In this Man of Character column, Man of Many takes a look at some of popular culture’s most notable male protagonists. We discuss the origin of the character and why they have had such an enduring influence on the popular consciousness.
“Every man at some point in his life is gonna lose a battle. He’s gonna fight and he’s gonna lose. But what makes him a man, is that in the midst of that battle he does not lose himself.” – Coach Taylor, Friday Night Lights
If one thing has characterised the most notable works of the current Golden Age of Television, it’s perhaps an emphasis on morally ambiguous protagonists and the elevation of internal conflicts over external ones.
Yet, in the case of NBC’s cult football drama ‘Friday Night Lights’, we have a show built around that increasingly rare beast – a male protagonist who is fundamentally a good person and a figure as inspirational as he is relatable. Eric Taylor, the head coach of the Dillon Panthers and, alongside wife Tami, the moral compass and heart of ‘Friday Night Lights’, remains a shining example of positive masculinity in a television era more readily characterised by toxic machismo.
Whilst ‘Friday Night Lights’ was ostensibly a show about a small-town high school football team, it emerged as one of the most authentic family dramas in US television history. It delved into issues of race, class, family, poverty and education with striking verisimilitude, empathy and with a refreshing lack of sanctimony.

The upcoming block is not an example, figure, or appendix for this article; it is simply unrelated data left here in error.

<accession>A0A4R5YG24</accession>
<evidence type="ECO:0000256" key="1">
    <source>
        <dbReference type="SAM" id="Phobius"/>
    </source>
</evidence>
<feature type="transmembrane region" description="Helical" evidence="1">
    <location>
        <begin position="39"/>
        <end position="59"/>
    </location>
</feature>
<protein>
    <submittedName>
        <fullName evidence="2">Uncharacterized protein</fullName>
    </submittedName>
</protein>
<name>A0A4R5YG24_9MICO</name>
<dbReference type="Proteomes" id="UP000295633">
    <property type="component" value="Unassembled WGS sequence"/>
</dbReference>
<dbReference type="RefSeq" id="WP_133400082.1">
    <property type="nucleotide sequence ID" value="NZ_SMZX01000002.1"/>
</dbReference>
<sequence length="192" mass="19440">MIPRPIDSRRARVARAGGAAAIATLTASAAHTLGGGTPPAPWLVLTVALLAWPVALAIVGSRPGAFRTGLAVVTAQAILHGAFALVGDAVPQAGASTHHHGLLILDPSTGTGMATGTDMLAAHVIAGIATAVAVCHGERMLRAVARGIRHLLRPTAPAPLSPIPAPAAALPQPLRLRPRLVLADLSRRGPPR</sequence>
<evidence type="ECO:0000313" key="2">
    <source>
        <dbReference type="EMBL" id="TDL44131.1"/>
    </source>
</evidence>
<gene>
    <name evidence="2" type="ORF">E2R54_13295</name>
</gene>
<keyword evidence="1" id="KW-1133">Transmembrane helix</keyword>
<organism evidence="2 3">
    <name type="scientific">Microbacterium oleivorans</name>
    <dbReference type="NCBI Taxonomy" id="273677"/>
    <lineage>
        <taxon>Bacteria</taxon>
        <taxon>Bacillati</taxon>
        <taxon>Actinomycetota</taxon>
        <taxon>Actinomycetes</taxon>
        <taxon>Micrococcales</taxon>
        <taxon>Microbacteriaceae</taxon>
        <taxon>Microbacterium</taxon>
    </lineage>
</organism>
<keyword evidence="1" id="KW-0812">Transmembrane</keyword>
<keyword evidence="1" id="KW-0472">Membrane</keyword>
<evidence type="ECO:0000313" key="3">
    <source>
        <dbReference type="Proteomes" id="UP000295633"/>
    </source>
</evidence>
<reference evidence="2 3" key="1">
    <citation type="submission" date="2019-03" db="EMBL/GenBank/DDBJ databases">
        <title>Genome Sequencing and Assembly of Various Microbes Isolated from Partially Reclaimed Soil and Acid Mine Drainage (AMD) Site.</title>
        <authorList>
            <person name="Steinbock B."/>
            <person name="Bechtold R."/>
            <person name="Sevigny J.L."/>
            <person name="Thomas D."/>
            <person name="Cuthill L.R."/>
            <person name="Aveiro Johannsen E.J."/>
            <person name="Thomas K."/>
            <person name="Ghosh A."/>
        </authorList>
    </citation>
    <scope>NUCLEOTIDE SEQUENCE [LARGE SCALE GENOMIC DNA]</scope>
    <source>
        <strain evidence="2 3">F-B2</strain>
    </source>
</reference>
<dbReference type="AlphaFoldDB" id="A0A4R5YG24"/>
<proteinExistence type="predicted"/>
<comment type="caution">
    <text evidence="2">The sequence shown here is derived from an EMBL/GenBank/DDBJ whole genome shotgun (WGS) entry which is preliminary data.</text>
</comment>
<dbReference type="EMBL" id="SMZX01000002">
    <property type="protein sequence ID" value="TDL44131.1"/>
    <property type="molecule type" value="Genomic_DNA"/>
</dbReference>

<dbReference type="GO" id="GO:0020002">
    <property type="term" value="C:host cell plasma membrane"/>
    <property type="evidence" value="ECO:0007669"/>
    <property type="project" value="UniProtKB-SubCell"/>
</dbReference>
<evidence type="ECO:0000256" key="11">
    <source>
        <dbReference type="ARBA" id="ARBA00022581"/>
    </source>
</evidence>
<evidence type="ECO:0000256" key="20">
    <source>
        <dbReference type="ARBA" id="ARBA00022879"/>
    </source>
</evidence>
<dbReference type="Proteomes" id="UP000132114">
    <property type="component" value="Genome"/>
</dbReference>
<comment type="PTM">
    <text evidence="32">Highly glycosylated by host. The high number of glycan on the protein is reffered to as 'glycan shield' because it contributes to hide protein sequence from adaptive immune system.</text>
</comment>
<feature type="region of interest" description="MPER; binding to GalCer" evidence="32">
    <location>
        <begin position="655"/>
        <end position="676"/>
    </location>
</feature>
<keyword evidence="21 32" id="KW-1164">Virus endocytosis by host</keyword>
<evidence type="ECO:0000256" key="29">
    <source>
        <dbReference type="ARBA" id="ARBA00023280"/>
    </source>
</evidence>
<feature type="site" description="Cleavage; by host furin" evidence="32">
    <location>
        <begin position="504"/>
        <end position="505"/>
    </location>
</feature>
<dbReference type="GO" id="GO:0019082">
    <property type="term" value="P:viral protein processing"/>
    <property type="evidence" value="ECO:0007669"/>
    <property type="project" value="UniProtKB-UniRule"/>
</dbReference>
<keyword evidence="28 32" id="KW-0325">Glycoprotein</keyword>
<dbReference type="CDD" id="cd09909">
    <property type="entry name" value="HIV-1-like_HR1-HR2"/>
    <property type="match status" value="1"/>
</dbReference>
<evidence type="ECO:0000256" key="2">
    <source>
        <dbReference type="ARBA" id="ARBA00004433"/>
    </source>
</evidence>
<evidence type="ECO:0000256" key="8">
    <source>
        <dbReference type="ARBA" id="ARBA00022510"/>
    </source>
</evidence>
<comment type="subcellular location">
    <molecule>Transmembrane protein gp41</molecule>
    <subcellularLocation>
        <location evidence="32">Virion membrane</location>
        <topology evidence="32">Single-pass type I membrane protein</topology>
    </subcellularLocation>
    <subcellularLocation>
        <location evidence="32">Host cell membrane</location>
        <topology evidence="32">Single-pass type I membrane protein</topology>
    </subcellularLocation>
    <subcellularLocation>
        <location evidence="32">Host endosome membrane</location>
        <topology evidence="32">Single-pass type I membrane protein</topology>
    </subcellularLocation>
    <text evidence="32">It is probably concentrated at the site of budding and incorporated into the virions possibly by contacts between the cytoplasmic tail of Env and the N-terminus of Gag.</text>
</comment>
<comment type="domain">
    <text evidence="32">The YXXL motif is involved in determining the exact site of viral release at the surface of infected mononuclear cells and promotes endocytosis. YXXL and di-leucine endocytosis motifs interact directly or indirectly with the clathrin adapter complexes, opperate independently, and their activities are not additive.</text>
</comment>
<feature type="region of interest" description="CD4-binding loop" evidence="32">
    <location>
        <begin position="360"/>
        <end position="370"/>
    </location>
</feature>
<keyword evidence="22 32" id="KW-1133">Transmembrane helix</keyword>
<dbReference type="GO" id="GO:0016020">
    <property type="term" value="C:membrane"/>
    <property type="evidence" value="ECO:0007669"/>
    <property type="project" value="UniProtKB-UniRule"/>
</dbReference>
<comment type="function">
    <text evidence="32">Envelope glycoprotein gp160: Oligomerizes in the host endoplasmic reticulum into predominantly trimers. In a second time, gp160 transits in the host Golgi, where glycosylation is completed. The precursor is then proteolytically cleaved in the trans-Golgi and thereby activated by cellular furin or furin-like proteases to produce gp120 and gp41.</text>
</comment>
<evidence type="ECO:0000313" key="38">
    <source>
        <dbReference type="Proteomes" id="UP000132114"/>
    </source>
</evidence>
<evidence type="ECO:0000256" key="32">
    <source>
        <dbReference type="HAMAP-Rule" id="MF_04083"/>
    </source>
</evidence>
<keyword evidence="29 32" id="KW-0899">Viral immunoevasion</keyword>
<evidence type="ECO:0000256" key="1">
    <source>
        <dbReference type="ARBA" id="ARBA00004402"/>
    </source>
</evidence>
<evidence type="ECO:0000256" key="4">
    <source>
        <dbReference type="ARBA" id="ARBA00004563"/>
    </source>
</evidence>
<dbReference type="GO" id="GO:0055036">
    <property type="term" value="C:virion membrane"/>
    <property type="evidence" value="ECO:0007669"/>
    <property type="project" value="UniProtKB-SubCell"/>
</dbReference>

Nowhere was this more apparent than in the character of Coach Taylor, who navigated the many moral questions thrown up by the show with clear-eyed determination. Acting as the audience’s moral avatar, the Taylors epitomised the good-natured, honest American spirit that underpinned the show.
As played by Kyle Chandler, Coach Taylor is the archetypal leader of men – a surrogate father and mentor to his players and a role model on and off the field. It’s perhaps his relationship with substitute quarterback Matt Saracen that best typifies this, as Coach Taylor takes an introverted Saracen under his wing, despite his reticence when Saracen begins dating his daughter Julie. As with many of his relationships on the show, Coach Taylor is forceful yet compassionate, balancing his family, work and personal obligations with sincerity and dignity.
Despite critical acclaim and a passionate fan base, ‘Friday Night Lights’ was at risk at cancellation for most of its five-season run. Chandler was praised for his performance throughout the show and won the Lead Actor Emmy in the show’s final season, having been nominated twice.
For those who haven’t watched the show, it’s perhaps to pre-emptively write off the character as a two-dimensional, platonic ideal of a fictional high school football coach. Thanks to the performance of Chandler and the writing staff’s ear for naturalism, Coach Taylor transcends the archetype as a genuinely inspirational man whose qualities are universal.